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The pain of layoffs notwithstanding, the design world could stand to come down a notch or two — and might actually find a new sense of relevance in the process. That was the case during the Great Depression, when an early wave of modernism flourished in the United States, partly because it efficiently addressed the middle-class need for a pared-down life without servants and other Victorian trappings.

“American designers took the Depression as a call to arms,” said Kristina Wilson, author of “Livable Modernism: Interior Decorating and Design During the Great Depression” and an assistant professor of art history at Clark University. “It was a chance to make good on the Modernist promise to make affordable, intelligent design for a broad audience.”

The most popular American designer of that era was probably Russel Wright, who acted as the Depression’s Martha Stewart, turning out a warmed-up, affordable version of European modern furniture, tableware and linens for a new kind of informal home life. A bentwood armchair cost $19.95. “They were not just cheap, they were beautiful, and that was a powerful combination,” Ms. Wilson said.

Design tends to thrive in hard times. In the scarcity of the 1940s, Charles and Ray Eames produced furniture and other products of enduring appeal from cheap materials like plastic, resin and plywood, and Italian design flowered in the aftermath of World War II.

Will today’s designers rise to the occasion? “What designers do really well is work within constraints, work with what they have,” said Paola Antonelli, senior curator of architecture and design at the Museum of Modern Art. “This might be the time when designers can really do their job, and do it in a humanistic spirit.”

In the lean years ahead, “there will be less design, but much better design,” Ms. Antonelli predicted.

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stairporn - "hey man can i copy your site?"

uh, no.
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when you got it...
...flaunt it.

thx lisa
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The remark scribbled at the end of the production sheet said simply, “End of era.”

It was written shortly after the last piano roll came off the assembly line at QRS Music Technologies, 1026 Niagara St., at noon Wednesday.

The halt in production comes 108 years after the company was founded in Chicago, and 42 years since it moved to Buffalo. Rolls used in player pianos reached their peak in popularity in the early 20th century, when a roll of paper was able to reproduce music through perforations signifying notes played on the piano.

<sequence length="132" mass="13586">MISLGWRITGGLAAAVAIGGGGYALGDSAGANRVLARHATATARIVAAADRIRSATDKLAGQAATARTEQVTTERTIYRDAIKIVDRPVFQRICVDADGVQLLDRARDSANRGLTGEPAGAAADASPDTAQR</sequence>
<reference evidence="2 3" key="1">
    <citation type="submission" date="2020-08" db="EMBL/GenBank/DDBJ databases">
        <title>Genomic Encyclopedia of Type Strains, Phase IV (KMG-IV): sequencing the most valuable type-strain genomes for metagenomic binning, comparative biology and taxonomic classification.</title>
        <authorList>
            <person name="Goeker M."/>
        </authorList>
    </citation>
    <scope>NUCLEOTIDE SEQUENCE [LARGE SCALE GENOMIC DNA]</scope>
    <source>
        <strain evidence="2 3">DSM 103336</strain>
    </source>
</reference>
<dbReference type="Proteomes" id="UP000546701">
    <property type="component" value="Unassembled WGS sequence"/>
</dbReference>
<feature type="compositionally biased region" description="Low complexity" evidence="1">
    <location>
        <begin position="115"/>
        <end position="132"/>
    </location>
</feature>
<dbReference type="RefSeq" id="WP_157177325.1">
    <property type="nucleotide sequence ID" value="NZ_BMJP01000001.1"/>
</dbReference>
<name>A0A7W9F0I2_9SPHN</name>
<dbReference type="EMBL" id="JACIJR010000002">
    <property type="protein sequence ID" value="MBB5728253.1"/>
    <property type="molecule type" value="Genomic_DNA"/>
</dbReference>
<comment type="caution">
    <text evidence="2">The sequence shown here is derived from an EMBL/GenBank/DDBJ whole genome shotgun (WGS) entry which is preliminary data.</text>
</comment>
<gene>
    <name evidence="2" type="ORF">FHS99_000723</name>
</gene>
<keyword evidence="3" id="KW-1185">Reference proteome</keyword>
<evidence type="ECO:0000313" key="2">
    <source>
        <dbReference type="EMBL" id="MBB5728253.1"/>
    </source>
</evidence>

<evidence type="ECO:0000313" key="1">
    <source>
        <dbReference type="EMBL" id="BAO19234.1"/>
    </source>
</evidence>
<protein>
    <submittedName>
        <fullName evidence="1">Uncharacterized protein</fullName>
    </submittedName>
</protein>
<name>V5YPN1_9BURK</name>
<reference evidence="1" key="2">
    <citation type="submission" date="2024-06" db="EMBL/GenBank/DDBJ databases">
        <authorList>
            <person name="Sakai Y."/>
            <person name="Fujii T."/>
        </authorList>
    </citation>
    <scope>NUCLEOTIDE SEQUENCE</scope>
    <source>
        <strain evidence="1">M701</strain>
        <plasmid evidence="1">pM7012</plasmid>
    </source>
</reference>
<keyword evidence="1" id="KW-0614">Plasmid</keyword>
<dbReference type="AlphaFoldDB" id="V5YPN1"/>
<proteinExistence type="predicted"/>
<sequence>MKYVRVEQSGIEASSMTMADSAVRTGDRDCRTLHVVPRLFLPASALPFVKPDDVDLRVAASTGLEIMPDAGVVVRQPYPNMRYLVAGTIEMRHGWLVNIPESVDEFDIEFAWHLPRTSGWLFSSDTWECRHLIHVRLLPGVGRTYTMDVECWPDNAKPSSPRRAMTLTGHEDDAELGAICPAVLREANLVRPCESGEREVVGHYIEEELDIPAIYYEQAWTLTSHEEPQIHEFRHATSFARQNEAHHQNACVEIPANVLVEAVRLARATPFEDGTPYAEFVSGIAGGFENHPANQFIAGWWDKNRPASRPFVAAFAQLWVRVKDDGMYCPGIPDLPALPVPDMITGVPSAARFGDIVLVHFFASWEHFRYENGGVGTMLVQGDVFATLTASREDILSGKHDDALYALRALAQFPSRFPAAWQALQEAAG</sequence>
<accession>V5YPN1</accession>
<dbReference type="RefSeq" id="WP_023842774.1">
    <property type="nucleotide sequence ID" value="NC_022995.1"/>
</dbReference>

The company is now a leading manufacturer of digitized and computerized player-piano technology that runs on CDs.
thx vz
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* I think it's funny there's someone out there bragging about "having Lester Bangs' copy of Metal Machine Music" and evidently paying big bucks for it. Lester owned over one hundred copies of MMM at the time of his death, including two copies I sold him when I ran into him on Astor Place where I was hawking promos a week before his death. Evidently someone is selling them for highly inflated prices as "Lester's personal copy". I'll bet all together he went through 2-300 copies (he was also always giving them away to folks who missed it the first time around in '75). A copy of MMM that wasn't owned by Lester is probably rarer than one that was.
(via johnny otis blue comedy albums)
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Stax Records did not choose timid singers. The tour lineup was all belters — Redding, Sam & Dave, Eddie Floyd and Arthur Conley — who bounced percussive phrases off the band’s unswerving beat. They were R&B troupers from an era when performers didn’t need to lip-sync when they danced. The Stax singers commanded the stage with moves no choreographer taught them, and they didn’t rest until their audience became an ecstatic congregation.

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what you get for 150k (will most likely have a wood burning stove)

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Like the Moondance Diner before it, another New York icon has been forsaken by New York and found love in another country.Kim's collection of videos is going to Sicily.
thx lisa
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sifting sands of time and the danish light house

thx lisa
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black paintings